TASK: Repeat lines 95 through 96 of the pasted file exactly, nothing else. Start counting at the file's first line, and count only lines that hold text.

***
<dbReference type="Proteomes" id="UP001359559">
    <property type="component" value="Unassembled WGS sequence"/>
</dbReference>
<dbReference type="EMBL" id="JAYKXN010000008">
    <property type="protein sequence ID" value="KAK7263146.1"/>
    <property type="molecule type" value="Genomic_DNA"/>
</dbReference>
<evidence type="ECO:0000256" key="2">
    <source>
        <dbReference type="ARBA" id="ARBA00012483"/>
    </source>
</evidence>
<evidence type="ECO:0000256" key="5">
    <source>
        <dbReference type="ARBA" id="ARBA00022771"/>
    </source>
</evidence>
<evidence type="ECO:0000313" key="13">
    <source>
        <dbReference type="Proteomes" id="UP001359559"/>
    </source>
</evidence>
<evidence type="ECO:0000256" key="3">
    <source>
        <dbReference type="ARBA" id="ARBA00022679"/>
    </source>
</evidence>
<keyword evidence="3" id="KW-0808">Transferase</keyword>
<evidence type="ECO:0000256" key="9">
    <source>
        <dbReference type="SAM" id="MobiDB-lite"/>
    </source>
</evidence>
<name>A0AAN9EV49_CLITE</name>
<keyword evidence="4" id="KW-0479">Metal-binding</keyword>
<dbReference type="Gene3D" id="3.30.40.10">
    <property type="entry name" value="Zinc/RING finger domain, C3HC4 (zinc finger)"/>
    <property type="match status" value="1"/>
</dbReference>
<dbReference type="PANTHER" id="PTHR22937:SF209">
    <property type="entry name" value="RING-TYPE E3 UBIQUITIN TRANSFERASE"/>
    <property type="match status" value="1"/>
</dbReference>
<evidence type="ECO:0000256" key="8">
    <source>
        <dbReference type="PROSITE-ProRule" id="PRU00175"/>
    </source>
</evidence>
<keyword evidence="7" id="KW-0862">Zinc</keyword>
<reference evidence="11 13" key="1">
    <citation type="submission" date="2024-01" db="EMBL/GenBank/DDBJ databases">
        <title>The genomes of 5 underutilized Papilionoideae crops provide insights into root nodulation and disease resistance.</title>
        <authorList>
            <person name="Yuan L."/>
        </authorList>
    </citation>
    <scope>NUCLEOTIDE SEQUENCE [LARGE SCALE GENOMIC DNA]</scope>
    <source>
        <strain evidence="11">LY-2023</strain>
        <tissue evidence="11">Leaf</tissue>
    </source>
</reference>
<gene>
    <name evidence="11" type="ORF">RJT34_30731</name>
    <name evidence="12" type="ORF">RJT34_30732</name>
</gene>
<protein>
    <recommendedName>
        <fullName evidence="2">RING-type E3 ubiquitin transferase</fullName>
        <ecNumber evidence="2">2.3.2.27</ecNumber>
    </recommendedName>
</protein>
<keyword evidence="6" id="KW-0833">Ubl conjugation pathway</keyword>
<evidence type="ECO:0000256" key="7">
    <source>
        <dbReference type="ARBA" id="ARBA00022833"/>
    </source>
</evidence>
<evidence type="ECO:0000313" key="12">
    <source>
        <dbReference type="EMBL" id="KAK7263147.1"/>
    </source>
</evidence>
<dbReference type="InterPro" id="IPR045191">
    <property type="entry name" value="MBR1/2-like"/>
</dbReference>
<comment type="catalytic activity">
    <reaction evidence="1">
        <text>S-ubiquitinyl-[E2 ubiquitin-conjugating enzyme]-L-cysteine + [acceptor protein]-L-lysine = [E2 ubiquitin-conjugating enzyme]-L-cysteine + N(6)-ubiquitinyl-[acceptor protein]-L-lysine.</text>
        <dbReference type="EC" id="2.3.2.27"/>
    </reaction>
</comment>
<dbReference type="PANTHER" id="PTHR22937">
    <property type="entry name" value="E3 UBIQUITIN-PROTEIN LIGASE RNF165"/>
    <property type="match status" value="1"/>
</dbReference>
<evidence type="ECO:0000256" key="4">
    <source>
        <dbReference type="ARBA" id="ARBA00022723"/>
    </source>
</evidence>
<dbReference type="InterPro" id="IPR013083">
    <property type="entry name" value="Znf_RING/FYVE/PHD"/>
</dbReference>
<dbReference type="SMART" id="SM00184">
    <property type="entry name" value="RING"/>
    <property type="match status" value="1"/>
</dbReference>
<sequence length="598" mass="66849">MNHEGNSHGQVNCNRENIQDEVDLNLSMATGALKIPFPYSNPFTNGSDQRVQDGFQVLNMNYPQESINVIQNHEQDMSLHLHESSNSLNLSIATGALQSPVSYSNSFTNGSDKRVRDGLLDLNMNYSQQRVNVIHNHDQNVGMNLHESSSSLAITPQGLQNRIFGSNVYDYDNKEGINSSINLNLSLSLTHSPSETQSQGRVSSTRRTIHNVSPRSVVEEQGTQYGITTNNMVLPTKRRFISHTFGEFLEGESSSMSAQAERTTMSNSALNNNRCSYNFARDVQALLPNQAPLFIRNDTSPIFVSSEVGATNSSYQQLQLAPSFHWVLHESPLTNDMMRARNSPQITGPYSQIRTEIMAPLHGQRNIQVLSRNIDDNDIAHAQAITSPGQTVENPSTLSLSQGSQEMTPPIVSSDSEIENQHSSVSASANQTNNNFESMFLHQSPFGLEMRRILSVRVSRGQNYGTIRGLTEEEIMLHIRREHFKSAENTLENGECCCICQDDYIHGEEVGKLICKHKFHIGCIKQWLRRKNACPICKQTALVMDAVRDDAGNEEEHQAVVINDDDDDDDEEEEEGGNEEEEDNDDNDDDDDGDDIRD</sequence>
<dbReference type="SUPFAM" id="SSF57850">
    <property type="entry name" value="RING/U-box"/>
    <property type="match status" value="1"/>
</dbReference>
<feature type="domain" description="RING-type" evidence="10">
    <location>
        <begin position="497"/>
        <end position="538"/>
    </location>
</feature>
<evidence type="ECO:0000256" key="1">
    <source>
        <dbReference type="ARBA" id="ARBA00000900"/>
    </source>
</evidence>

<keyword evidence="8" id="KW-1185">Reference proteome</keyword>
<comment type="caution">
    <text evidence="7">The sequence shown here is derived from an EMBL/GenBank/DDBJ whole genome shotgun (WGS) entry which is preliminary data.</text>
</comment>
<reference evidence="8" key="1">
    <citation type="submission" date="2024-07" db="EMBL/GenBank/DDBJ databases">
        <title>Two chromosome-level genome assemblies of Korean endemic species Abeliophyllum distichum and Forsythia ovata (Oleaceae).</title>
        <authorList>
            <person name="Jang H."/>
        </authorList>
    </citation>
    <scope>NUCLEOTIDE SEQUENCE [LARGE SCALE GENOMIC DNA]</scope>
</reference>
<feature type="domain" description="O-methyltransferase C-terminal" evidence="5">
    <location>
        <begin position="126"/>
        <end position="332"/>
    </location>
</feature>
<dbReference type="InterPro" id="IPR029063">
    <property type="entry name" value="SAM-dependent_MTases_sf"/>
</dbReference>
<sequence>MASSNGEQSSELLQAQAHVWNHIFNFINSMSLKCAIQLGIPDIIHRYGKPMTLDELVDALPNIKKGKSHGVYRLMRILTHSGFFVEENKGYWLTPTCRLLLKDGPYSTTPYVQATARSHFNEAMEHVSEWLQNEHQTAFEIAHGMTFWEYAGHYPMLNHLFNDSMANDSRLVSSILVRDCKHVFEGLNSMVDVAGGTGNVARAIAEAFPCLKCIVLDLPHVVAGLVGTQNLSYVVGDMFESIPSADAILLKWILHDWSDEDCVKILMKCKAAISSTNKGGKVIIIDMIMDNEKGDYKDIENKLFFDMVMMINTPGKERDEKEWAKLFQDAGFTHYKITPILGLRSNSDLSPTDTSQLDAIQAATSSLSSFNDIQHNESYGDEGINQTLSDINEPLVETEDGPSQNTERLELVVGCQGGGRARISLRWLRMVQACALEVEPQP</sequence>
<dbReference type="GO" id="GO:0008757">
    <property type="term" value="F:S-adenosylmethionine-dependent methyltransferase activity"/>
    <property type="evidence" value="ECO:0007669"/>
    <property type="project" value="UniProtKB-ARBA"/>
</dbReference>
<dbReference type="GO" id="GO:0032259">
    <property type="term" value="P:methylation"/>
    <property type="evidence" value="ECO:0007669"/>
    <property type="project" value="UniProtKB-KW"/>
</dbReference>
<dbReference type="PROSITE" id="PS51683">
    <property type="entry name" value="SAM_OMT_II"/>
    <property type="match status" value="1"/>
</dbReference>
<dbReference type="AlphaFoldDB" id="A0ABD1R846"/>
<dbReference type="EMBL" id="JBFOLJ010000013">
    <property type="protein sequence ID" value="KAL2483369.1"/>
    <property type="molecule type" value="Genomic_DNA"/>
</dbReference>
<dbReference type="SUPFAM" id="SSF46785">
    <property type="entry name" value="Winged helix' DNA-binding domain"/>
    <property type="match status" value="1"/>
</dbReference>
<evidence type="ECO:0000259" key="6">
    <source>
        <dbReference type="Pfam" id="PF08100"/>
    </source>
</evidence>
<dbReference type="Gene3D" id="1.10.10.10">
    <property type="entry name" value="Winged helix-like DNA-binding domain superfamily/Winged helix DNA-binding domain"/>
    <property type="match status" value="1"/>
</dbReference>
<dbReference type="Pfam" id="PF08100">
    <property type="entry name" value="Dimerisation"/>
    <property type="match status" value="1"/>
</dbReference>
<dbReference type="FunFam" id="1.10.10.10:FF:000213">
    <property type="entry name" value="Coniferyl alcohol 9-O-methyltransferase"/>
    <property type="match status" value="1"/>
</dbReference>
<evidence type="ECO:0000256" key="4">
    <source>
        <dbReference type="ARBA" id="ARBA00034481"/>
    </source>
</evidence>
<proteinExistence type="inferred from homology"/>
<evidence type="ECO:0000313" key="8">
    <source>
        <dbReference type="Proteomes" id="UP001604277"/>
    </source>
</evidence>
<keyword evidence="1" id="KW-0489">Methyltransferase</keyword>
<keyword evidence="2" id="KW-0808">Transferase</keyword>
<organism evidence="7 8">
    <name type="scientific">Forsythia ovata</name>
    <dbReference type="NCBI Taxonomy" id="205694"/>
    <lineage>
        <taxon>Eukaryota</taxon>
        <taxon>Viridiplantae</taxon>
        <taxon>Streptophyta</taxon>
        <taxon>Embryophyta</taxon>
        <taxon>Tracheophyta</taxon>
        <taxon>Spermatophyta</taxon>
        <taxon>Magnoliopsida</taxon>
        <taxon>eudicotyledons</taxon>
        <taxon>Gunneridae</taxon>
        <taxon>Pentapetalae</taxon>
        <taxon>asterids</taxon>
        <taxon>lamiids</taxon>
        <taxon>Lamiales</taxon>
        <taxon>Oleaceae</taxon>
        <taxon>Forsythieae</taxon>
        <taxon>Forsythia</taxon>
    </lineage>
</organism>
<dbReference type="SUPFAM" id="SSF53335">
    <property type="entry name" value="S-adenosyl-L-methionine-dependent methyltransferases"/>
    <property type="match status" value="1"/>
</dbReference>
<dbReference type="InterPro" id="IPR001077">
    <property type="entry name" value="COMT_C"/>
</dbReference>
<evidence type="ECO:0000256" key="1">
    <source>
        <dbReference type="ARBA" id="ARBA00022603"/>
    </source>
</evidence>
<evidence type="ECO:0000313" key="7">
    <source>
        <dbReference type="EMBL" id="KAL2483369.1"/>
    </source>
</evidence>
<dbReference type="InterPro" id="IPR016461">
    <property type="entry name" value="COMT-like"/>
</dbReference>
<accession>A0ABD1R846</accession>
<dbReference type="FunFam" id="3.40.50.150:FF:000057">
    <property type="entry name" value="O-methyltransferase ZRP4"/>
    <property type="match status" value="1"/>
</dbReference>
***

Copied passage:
    <property type="match status" value="1"/>
</dbReference>